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While many Illinois farmers said Tuesday they appreciate the $12 billion aid package promised by President Donald Trump, they would rather see the president reach long-term trade solutions that allow them to sell their products.

The plan Trump announced would give relief to farmers who were hurt by his administration's trade disputes with China and other countries. The president earlier this month enacted 25 percent levies on $34 billion of Chinese products, causing China to retaliate with the same tariff percentage on $34 billion of American goods, including soybeans and pork.

Illinois farmers were particularly hurt by soybean tariffs, as the state is America’s largest grower of the crop that is used in farm feed, cooking oil, tofu, soy sauce and dairy product substitutes.

But the state's Farm Bureau said Trump’s relief package would not make its members whole in the face of continued trade tensions, although they appreciated the support. Bureau President Richard Guebert, Jr., said in a statement that the damage would continue as long as the tariffs are in effect — if not longer.

“That’s why we urge the president and the administration to continue to negotiate trade deals with our global partners, including Mexico, Canada, Japan and the European Union,” Guebert said, “and get back to the table with China, to work on resolving unfair trade practices that are the underlying issue.”

Trump plans to discuss trade on Thursday during his first trip to Illinois since taking office. He will visit Granite City, where about 800 employees have been called back to work for the U.S. Steel Corp since the president announced in March that he would be place tariffs on foreign steel.

Soybean farmers want “trade, not aid,” said Lynn Rohrscheib, chairwoman of the Illinois Soybean Growers group.

“If trade is our problem, aid handouts are a poor solution,” Rohrscheib said in a statement. “As producers, we would rather be able to sell our crop for a fair price and grow both agricultural export and market opportunities.”

Cory Ritter, who operates a farm on about 2,000 acres of land in Blue Mound, said the relief Trump talked about would help, but he likes to take a “wait-and-see” approach to any government program.

"I'm a free market guy,” Ritter said. “I think the president's long-term plans would benefit the U.S. farmer, but the dramatic two-dollar drop that happens with tariff threats and actions are making a tough ag economic time even tougher."

Ritter said he’s aware that trade negotiations don’t happen overnight, but he hopes the president can be encouraged to work toward a final solution when it comes to trade with China, and "not just a Band-Aid on a big cut."

He added that the tariffs could hurt the true value of soybeans, which could push China to seek trade opportunities with other soybean-producing countries like Brazil or Argentina if it can't get a fair price from the U.S.

Rob Albers, who grows corn and soybeans on several hundred acres in Blue Mound, said the temporary fix would help while the government works out a long-term trade solution.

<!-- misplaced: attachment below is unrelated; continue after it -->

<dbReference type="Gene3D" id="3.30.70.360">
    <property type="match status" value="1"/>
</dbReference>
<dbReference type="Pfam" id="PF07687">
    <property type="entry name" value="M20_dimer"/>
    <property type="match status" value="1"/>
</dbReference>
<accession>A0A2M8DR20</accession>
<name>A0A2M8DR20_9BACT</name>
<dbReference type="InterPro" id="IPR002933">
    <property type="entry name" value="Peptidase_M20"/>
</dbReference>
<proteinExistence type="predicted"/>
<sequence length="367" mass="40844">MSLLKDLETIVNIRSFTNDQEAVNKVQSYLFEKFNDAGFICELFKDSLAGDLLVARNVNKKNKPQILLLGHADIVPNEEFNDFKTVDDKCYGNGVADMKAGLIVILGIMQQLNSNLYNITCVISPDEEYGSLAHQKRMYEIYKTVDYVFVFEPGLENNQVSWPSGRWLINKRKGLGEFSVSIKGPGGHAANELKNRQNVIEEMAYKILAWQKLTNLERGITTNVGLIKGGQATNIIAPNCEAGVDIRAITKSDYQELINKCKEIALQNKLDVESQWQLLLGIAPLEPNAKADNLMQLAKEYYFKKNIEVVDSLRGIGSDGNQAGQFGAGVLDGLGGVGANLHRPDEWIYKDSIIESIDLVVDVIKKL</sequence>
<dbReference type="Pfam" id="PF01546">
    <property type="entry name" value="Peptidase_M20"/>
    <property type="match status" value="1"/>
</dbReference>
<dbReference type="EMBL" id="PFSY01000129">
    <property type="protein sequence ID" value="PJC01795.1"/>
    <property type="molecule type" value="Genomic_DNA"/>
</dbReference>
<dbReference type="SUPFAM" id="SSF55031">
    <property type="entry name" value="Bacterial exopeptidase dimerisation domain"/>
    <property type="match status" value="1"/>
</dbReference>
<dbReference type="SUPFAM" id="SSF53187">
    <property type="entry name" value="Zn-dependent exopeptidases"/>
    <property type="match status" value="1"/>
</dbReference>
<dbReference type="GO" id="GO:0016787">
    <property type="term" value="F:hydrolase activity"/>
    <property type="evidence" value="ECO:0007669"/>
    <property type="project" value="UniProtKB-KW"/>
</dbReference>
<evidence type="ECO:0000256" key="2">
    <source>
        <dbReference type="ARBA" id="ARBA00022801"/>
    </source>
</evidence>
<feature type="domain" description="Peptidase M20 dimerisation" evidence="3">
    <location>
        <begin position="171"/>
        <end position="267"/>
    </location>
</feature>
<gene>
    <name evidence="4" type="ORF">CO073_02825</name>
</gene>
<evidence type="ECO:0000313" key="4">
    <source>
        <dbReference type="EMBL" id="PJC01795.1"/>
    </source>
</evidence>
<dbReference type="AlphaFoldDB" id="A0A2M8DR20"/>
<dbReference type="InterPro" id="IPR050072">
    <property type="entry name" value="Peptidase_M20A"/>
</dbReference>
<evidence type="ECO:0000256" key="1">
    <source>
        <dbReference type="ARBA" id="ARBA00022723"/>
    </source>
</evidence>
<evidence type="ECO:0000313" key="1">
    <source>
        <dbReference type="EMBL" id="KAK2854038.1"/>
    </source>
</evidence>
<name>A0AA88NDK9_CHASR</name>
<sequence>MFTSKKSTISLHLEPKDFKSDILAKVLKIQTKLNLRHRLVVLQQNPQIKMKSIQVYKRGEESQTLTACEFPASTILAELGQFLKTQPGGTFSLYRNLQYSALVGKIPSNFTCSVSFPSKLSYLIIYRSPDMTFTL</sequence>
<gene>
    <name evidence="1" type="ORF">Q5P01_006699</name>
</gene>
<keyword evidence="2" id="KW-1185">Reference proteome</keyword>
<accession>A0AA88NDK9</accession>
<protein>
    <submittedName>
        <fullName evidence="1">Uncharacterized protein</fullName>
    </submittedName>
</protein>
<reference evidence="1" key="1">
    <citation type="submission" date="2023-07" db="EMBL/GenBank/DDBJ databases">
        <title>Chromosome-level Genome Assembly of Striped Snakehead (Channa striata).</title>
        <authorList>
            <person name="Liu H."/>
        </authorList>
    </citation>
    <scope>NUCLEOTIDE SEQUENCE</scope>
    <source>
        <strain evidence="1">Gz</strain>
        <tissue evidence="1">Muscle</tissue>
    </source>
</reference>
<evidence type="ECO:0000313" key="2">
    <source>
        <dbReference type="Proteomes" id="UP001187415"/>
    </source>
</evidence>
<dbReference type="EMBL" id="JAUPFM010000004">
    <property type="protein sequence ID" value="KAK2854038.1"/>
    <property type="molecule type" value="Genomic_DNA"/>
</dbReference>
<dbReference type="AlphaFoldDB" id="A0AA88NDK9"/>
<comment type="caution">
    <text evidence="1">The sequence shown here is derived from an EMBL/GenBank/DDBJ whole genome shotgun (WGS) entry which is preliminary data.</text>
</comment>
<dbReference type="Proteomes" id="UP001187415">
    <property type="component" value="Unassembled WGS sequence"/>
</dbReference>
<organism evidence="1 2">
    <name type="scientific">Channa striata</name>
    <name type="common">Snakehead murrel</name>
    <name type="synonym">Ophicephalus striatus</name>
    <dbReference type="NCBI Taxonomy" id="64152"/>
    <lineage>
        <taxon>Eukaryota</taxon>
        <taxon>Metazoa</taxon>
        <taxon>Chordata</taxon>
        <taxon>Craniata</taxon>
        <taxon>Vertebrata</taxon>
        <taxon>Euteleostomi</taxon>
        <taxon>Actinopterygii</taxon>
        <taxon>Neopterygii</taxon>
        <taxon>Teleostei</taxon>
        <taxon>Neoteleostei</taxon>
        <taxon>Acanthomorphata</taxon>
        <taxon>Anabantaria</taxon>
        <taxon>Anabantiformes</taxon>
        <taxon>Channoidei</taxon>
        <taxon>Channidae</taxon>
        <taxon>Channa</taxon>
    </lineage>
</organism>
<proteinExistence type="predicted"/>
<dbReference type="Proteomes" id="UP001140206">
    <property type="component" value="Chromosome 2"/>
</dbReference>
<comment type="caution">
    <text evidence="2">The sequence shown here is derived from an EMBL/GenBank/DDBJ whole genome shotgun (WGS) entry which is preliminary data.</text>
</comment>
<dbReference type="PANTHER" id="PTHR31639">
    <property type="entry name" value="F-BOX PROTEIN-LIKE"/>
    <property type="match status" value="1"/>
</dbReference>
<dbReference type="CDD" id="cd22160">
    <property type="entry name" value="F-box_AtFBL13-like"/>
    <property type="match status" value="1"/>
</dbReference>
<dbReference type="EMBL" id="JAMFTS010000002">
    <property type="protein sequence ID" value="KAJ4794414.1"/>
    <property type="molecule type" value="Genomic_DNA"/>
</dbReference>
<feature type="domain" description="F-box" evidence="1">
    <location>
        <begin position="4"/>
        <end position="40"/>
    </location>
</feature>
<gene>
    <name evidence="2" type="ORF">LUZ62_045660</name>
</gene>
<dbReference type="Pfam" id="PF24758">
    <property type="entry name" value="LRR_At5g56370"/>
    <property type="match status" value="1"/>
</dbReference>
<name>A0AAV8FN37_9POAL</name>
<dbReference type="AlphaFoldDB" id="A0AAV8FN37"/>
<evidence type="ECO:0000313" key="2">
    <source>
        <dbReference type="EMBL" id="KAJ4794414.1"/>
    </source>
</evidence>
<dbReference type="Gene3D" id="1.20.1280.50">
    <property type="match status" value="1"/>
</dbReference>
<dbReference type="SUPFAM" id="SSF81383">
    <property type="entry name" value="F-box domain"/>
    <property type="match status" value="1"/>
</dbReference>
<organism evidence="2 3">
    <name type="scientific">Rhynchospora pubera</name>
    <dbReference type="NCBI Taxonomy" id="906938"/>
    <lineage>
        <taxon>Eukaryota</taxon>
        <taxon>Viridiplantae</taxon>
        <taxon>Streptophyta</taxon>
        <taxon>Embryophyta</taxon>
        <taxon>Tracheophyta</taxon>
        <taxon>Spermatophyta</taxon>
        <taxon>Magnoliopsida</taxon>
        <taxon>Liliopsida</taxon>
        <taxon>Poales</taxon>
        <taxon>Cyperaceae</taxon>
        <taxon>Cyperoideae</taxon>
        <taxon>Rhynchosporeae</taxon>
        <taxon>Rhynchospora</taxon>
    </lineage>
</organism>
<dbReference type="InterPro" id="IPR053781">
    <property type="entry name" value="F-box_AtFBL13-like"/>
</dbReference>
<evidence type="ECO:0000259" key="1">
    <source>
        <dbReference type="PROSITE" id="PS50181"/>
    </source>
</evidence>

“This will help in the short-term,” said Albers, who is vice-president of the Macon County Farm Bureau. “But we (farmers) would much rather have our trade deals fixed, to have NAFTA working again and to share our grains at a fair price.”

Albers said he was hopeful that the eventual solution will lead to better trade deals, but he’s not optimistic that it will come right away. While any help farmers can get is beneficial, better trade with China is ultimately the goal.

"We don't really need any gizmos ... just let us have a fair price for our crops,” he said.

Wall Street gave the agricultural sector a modest boost with the news, as shares of Archer Daniels-Midland Co. and Tate & Lyle rose slightly after the announcement. Deere & Co. ended with a 3.2 percent gain. 

In a statement. Democratic U.S. Sen. Dick Durbin of Illinois said Trump’s “scorched-earth trade war” has put a lot at stake for Illinois and the rural economy.

Soybean farmers have told Durbin that they've seen their crop value drop by 20 percent in recent months, he said.

“Bailouts, tweets, and bragging won’t save the lost crop value for our farmers and won’t protect their reputations around the world as reliable sellers,” Durbin said in a statement. adding: “Declaring a trade war on the world, instead of the truly bad actors, leaves a lot of collateral damage.

A spokesperson for U.S. Rep. Rodney Davis, R-Taylorville, did not respond to a request for comment. His office also has not confirmed whether Davis will attend Trump’s appearance in Granite City.

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Contact Jaylyn Cook at (217) 421-7980. Follow him on Twitter: @jaylyn_HR

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Public Safety Reporter

Public safety reporter for the Herald & Review.

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